Be clear about your expectations. Tell your child that lying is something that you do not want in your home. Let her know that telling the truth is just as important as other good behaviour that you expect from her.

Assess your own behaviour when it comes to telling the truth. Do you often resort to lying when you want to avoid a situation or to get something you want? For instance, if your child hears you telling a neighbour that you cannot feed her cat while she’s on a trip because you have a sick relative when the truth is that you secretly don’t like that cat, then your child will get the message that adults lie when it’s convenient for them.

In a world where truth is the first casualty of war, and where there are so many lies on social media, it is becoming more and more difficult to know what is true.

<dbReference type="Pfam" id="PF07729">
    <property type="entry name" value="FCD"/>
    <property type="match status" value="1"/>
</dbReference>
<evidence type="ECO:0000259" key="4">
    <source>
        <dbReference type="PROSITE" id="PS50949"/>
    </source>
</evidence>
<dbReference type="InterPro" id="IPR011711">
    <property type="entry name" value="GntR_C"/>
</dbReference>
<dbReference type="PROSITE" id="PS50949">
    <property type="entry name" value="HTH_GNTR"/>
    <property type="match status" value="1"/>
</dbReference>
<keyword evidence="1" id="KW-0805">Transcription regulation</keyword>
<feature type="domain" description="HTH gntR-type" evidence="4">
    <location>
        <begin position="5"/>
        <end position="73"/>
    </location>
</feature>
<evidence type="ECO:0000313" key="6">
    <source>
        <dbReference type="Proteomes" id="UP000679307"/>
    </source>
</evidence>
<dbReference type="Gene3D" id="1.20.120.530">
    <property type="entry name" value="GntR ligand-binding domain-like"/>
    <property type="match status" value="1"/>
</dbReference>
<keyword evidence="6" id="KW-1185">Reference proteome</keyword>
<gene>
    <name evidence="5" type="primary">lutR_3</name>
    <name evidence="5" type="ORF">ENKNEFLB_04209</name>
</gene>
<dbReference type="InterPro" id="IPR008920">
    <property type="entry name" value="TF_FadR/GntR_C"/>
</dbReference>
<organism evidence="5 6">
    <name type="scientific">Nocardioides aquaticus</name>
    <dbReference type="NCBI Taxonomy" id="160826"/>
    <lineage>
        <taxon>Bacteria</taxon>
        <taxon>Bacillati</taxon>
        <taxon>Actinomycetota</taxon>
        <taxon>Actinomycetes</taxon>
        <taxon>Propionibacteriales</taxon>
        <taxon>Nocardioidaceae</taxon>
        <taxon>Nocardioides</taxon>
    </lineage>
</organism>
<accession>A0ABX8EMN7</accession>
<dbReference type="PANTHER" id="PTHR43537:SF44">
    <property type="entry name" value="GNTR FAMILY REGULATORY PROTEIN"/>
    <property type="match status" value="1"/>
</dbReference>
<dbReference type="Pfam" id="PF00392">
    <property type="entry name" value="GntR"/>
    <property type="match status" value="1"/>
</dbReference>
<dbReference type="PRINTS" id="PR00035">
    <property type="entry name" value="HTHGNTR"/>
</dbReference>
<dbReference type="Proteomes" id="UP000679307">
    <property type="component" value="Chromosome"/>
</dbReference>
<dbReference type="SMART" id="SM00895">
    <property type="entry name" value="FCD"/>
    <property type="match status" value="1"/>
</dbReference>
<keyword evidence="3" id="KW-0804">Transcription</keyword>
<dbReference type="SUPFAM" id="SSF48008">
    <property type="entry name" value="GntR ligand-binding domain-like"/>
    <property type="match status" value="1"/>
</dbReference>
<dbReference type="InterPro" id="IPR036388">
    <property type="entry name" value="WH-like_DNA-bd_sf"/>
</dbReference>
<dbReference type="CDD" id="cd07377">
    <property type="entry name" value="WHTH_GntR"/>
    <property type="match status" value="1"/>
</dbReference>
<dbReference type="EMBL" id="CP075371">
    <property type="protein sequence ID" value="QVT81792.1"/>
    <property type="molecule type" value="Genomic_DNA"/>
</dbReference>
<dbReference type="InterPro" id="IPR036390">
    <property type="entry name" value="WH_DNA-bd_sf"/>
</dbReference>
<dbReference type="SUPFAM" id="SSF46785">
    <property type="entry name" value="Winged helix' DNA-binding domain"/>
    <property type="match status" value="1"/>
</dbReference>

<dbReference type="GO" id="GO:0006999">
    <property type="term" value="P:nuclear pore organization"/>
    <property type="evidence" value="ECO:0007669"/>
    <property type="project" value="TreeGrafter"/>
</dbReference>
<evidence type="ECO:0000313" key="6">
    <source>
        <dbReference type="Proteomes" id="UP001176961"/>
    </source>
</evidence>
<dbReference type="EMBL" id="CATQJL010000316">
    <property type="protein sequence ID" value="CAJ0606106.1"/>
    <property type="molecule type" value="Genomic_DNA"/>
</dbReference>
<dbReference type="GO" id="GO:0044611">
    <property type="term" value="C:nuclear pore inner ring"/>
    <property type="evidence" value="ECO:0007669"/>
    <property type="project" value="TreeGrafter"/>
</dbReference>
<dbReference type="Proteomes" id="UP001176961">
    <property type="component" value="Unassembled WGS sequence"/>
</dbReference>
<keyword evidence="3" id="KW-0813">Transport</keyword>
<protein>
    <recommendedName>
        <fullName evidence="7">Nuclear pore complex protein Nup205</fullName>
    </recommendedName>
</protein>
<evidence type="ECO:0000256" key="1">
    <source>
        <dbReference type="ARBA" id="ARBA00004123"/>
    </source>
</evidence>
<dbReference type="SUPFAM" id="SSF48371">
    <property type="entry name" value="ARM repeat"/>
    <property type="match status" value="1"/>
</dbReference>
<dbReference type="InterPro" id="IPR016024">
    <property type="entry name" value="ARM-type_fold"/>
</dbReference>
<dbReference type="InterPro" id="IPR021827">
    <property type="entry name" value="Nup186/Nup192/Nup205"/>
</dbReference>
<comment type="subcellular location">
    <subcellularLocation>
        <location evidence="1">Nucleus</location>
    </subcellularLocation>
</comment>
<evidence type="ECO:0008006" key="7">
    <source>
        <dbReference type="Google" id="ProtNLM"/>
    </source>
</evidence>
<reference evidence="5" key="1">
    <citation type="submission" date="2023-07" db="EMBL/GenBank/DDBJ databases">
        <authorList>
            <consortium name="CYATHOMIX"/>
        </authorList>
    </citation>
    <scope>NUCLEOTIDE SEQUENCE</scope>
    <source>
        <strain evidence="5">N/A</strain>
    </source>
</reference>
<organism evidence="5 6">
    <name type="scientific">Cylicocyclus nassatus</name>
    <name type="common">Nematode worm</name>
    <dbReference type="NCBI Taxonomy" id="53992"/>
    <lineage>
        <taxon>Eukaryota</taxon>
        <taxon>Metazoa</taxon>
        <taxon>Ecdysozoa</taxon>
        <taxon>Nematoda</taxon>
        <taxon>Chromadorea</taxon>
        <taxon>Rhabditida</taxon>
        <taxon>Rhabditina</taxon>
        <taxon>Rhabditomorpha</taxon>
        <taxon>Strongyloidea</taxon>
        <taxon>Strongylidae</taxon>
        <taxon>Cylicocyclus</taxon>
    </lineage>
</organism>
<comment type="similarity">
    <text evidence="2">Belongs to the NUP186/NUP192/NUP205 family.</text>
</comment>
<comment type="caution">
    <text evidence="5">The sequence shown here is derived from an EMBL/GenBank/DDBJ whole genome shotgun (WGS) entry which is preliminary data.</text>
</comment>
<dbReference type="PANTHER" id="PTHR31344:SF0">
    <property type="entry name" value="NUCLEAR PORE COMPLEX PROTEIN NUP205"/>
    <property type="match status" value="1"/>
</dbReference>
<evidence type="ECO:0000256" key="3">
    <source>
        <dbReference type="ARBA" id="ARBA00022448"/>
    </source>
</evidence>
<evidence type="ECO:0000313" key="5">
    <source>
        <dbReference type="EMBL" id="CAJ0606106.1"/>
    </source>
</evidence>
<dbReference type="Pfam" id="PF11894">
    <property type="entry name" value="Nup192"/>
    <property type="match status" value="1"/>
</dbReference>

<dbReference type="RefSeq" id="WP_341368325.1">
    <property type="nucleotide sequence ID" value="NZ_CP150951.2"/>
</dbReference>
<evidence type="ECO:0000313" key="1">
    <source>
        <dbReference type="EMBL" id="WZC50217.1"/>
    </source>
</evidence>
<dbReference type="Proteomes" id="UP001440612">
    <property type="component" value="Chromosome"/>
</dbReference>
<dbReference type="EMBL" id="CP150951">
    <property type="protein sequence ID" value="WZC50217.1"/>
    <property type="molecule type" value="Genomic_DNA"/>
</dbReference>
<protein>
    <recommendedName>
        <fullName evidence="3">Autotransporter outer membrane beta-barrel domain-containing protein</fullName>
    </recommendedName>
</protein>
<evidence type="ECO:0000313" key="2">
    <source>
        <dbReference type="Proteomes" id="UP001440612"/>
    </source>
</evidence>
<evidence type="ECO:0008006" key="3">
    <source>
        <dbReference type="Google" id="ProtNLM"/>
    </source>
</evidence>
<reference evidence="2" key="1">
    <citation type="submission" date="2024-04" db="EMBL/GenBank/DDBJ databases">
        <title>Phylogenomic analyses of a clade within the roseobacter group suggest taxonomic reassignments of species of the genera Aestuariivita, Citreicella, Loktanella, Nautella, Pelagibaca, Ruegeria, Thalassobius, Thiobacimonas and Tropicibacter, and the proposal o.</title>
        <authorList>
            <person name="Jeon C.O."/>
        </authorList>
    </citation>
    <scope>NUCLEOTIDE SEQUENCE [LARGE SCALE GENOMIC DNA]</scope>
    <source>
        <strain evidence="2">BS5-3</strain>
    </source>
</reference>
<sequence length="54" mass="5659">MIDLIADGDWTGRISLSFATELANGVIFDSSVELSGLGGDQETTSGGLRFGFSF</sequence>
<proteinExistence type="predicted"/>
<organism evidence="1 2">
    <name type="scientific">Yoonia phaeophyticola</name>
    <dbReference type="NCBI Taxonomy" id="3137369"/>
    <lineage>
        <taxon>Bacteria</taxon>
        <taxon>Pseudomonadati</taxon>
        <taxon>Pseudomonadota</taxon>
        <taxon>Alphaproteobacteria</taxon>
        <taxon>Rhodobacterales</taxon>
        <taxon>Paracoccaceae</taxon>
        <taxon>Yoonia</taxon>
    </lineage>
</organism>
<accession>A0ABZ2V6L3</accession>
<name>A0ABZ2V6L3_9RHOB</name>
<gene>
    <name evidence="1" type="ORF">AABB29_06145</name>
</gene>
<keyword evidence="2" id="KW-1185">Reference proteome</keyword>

Read more in Daily Maverick: See, judge and act — how to help children to think critically and act morally when exposed to violence

On 5 February 2003, Colin Powell, at the United Nations Security Council meeting, stated that there was evidence that then-Iraqi dictator Saddam Hussein had these mobile sites with the capability of launching missiles to distant targets. The George W Bush administration left Powell to convince the world that Hussein had dangerous capabilities, and he provided the argument to launch the war on Iraq.

The New York Times later reported: “Ultimately these so-called mobile sites turned out to be harmless trucks… an intelligence failure of the highest kind… In the end, it must be said that Powell displayed an incredible lack of military judgement or, worse, purposely played along with the war hawks to deceive the American people and the rest of the world.”

Psychologists tell us that lying is as much a developmental milestone as any other cognitive task. Brighter children have a better ability to tell lies! Once children are old enough to understand the difference between truth and lies, it’s good to encourage and support them to tell the truth. You can do this by emphasising the importance of honesty in your family and praising your child for being honest. DM